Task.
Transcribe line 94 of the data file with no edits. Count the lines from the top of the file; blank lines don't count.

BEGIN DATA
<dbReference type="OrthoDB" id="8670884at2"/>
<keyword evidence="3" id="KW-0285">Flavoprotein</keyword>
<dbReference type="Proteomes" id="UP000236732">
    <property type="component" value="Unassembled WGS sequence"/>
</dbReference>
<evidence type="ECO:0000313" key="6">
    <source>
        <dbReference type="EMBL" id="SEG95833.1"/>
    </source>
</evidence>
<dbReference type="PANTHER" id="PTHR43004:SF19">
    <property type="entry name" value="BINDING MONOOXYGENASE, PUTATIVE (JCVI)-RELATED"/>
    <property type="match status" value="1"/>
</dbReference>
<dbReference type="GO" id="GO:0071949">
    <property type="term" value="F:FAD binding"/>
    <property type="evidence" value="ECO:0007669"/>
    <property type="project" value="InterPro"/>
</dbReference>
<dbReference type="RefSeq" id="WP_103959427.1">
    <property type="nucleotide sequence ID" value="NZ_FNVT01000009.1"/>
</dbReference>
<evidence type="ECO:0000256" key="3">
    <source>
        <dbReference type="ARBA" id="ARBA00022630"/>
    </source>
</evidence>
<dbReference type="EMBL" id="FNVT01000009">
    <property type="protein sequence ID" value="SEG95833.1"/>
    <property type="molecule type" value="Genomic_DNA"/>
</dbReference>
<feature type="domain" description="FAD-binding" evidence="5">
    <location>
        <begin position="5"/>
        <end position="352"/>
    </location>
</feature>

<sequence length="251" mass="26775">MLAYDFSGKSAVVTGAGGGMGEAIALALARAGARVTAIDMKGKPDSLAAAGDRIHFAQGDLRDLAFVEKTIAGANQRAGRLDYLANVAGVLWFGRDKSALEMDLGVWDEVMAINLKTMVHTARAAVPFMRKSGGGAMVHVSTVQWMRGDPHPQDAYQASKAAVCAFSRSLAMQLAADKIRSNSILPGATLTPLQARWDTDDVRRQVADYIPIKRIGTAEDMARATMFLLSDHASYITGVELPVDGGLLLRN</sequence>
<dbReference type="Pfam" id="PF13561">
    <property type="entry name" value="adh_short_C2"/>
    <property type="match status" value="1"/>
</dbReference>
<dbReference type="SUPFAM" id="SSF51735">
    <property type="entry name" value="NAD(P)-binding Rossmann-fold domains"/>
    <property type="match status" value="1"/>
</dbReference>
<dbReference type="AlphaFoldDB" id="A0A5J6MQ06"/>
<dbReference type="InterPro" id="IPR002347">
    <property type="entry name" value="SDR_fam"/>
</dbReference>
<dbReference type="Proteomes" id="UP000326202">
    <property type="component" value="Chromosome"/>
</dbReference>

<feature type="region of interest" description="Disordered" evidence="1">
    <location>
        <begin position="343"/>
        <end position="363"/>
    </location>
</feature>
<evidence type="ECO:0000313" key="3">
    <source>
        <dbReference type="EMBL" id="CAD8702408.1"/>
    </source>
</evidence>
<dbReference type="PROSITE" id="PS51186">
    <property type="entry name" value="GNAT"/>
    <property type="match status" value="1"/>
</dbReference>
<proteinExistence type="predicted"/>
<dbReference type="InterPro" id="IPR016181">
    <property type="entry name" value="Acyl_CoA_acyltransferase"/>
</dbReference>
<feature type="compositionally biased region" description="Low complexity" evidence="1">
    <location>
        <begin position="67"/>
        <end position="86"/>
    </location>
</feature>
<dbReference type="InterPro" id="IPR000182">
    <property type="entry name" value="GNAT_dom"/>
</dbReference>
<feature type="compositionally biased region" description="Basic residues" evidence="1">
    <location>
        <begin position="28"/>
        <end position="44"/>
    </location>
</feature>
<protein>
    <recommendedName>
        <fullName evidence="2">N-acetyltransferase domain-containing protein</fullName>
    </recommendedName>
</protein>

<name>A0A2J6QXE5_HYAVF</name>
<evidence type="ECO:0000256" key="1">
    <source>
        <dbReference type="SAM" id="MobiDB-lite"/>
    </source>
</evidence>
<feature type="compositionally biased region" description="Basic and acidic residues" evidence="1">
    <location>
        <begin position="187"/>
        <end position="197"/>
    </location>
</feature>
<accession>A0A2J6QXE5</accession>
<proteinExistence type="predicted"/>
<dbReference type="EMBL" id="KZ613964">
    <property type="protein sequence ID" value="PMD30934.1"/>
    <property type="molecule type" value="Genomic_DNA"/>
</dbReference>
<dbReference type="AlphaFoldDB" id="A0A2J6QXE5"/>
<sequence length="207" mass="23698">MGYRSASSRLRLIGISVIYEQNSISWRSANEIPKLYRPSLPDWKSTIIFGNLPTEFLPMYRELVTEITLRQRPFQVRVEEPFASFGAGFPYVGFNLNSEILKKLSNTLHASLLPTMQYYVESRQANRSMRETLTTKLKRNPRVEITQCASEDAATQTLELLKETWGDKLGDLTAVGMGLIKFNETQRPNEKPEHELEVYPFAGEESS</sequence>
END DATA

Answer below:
<evidence type="ECO:0000256" key="1">